Commit log #40

My English tea pot

Three good things!

1. It’s the second day in a three-day weekend. I got to sleep in, had strange but not horrific dreams. I’m getting to watch lots of Sailor Moon, which I’m sure is affecting my dreams in a positive (and weird) direction. Of course, this is the anime, which is lighter and softer than the manga. Relatively speaking.

2. Learned about some Inuit gestures. Body language is an important part of writing realistic characters, even if they happen to be aliens. Otherwise character interactions can either be strangely sterile or, well—why would aliens shake their heads to say “no” if head-shaking isn’t a universal “no” even among humans? The other end of the spectrum, of course, is carrying body language to stereotypical extremes. And this is just one aspect of cultural world-building; even for your own culture. Gotta be observant. I also think a lot of writers don’t give the difficulty of writing outside of their own cultures enough credit.

3. I’m starting to see the point of 45 Master Characters, even though I’ll probably bend the rules on some of the archetypes, and my characters tend to combine aspects (both approaches are encouraged by the book author, so that’s good). Some of those archetypes hit too close to home, which made it difficult to accept them—“Father’s Daughter” for instance. I am rather ashamed of having treated other women exactly the misogynistic way as described in that entry. Still other archetypes strike me as rather Western and not universal (which is perhaps unavoidable). Despite this, the archetypes, if not taken as absolute templates, are useful. And again, culture will alter the archetypes.

4. Ursula Vernon’s Digger series won a Hugo! I am so pleased. I can’t wait to listen to their next KUEC podcast.

Even though some of that stuff is more critical than completely happy-yay!, they’re still good things as far as I’m concerned. Opportunities to grow and learn are great. And perhaps it’s a sign of being able to see the good even in what could be cast as dismal.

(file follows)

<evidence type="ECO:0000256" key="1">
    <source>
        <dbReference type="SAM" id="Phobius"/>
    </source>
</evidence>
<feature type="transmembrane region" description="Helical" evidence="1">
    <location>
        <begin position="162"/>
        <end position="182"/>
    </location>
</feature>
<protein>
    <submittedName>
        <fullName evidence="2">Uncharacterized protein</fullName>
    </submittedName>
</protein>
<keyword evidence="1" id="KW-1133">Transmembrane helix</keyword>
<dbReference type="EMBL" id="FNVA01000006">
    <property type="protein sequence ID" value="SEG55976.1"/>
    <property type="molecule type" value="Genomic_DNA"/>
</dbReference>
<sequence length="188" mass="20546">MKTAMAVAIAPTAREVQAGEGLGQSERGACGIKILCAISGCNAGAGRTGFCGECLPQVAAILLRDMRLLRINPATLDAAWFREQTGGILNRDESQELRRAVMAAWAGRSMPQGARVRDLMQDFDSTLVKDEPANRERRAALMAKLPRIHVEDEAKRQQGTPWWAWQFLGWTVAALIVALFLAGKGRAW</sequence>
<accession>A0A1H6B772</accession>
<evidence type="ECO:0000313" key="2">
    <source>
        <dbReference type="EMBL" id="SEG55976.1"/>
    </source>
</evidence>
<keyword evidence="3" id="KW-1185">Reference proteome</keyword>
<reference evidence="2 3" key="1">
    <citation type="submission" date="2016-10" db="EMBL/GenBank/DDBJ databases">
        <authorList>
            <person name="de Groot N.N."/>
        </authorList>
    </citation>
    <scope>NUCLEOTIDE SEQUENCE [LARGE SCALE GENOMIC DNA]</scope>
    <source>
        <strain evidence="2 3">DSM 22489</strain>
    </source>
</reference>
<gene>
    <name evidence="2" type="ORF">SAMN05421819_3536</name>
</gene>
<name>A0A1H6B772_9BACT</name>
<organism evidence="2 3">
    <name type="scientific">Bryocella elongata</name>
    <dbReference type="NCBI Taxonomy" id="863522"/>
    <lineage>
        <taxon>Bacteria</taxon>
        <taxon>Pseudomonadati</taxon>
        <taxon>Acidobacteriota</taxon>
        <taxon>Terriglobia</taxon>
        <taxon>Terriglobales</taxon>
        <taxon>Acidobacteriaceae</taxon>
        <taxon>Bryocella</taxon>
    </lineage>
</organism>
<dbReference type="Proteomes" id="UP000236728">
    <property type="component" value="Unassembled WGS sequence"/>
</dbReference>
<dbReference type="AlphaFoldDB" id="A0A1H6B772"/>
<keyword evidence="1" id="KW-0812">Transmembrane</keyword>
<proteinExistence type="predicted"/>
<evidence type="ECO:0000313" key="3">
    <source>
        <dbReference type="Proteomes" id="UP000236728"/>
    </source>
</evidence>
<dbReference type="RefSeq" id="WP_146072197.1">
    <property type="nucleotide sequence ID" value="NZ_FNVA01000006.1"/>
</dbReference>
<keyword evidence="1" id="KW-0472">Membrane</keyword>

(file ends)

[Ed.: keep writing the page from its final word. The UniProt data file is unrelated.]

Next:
Thing I like about myself: my gods I can be tenacious at times. That quality gets me through an awful lot of difficult times in life.

Writing stuff: well. Translating from one language to another has interesting pitfalls. For instance, inua means, at the most strict level, “master”; but would that translate into English as noble titles, such as Lord and Lady, to communicate the power that inua wield? But the Inuit don’t use titles, much less the idea of “nobility”. I mean, heck, there’s not even an ultimate head god like most pantheons (you’ll find old papers that claim Sila is a head god, but in actuality sila is a complicated concept, and in some ways more like Gaia than Zeus, Osiris, etc).

And then there’s the fun of dealing with a language where most names are both masculine and feminine, and natively there’s no gendered pronouns. (Yet there are clearly delineated roles for the sexes.) So far I’ve been using, per scene, a very clear communicator of gender (“the man”, “the woman”) before falling into gendered pronouns in English. Of course, there’s also the approach of “just use English gendered pronouns anyways.”

Oh, and I must mention some amusement in hindsight. At first I regarded Sedna/Sanna as perhaps a loving, encompassing mother goddess figure, because that was what I was used to. And some interpretations of her are indeed this… but the majority of interpretations? Well, she’s a mother all right… a vengeful sea goddess who still feels the deep betrayal by the human race, in particular her father, and if not pleased can cause disease and starvation of resources for the people. She’s also in charge of providing food for the Inuit in the form of marine animals. If she’s a Demeter (as in 45 Master Characters), she’s a consistently angry one.

FUN FUN FUN. Some of these details can really shake out how a plot develops, particularly if your story has supernatural elements to begin with. (The Inuit have a wealth of interesting monsters, so that’s an interesting weave.)